How is Biodiversity linked to climate change?
Increasing the coverage and enhancing the condition of semi-natural habitats can actually help to reduce the effects of climate change in a number of ways:
Peatlands are England's most important carbon store; however, they emit large quantities of carbon dioxide when they are degraded, i.e. when they dry out and lose vegetation.
Restoration of peatlands by blocking gullies and drainage channels (grips), stabilising bare slopes, re-vegetating with cotton-grasses, sphagnum moss and dwarf shrubs, will help to reduce carbon loss.
Restored blanket bog helps to slow down the movement of water, reducing downstream flooding events. Intact blanket bog also holds onto its peat so that water which naturally drains from the high peatlands into rivers and reservoirs is cleaner and clearer, requiring less treatment by the water companies.
Woodlands make an important contribution to carbon storage in the UK. Woodlands take in carbon dioxide and give out oxygen, helping to combat climate change.
Native broadleaved woodlands support far more diversity of species than non-native woods. Some species, like crossbills, however, are particularly well adapted to living in conifer forests. Bringing neglected woodlands into management for low-carbon products like charcoal, woodfuel and coppice goods will also provide benefits for local income and biodiversity.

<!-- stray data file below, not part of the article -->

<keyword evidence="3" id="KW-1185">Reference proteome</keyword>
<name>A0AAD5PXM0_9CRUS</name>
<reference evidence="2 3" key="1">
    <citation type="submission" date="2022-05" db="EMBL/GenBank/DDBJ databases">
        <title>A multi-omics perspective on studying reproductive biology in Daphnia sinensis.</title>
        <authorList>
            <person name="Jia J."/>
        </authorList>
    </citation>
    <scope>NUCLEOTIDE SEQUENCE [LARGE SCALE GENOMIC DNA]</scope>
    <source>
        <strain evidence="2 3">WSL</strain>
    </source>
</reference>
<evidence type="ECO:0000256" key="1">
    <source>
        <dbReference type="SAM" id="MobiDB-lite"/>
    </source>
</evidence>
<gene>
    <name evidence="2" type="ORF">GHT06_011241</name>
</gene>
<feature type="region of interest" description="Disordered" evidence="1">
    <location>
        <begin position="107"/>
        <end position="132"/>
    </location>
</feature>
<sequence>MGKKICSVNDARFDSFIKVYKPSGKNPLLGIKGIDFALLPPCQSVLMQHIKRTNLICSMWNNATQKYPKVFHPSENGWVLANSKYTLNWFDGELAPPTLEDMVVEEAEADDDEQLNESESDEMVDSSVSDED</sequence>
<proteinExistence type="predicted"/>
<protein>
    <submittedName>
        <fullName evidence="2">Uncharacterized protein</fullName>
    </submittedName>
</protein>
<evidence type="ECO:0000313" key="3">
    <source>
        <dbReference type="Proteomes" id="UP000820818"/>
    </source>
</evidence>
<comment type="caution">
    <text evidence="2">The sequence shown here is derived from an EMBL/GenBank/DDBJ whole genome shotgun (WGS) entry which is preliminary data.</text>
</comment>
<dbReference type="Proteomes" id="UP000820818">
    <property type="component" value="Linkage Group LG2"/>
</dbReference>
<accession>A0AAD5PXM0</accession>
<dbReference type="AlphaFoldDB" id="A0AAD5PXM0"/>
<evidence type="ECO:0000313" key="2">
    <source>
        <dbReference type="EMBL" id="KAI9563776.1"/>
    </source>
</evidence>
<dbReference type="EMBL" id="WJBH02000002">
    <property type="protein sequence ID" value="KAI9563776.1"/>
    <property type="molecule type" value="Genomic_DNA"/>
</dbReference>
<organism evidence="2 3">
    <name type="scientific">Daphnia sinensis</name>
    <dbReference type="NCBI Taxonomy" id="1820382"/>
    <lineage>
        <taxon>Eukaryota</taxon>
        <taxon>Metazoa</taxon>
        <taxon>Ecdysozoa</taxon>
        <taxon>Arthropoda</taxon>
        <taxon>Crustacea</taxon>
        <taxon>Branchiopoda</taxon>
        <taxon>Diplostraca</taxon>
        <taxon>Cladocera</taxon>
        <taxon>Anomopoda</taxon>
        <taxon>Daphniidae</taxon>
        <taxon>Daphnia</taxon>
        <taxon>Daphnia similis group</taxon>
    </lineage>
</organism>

Heathlands can also play a role in tackling climate change.
The woody material of heather and other dwarf shrubs like bilberry, cowberry and gorse acts like small trees and, like trees, the plants store carbon.
The less intensively a heathland is managed, the lower its impact on the environment.
Species-rich grasslands which are managed less intensively also benefit the environment as they require fewer inputs of fertiliser - often manufactured from petro-chemicals.
They also release less carbon into the atmosphere than monocultures of rye-grass.
Rivers and their floodplains are natural flood defences when they are allowed to function as they would in nature.
A straightened featureless river channel presents no barriers to flooding during heavy rainfall; whereas a naturally meandering river with woody debris, gravel banks, a variety of different sized rocks and pebbles, aquatic plants and bankside trees, will help to slow down floodwaters.
Adjacent water meadows, wet grassland and wet woodland also act as natural flood defences.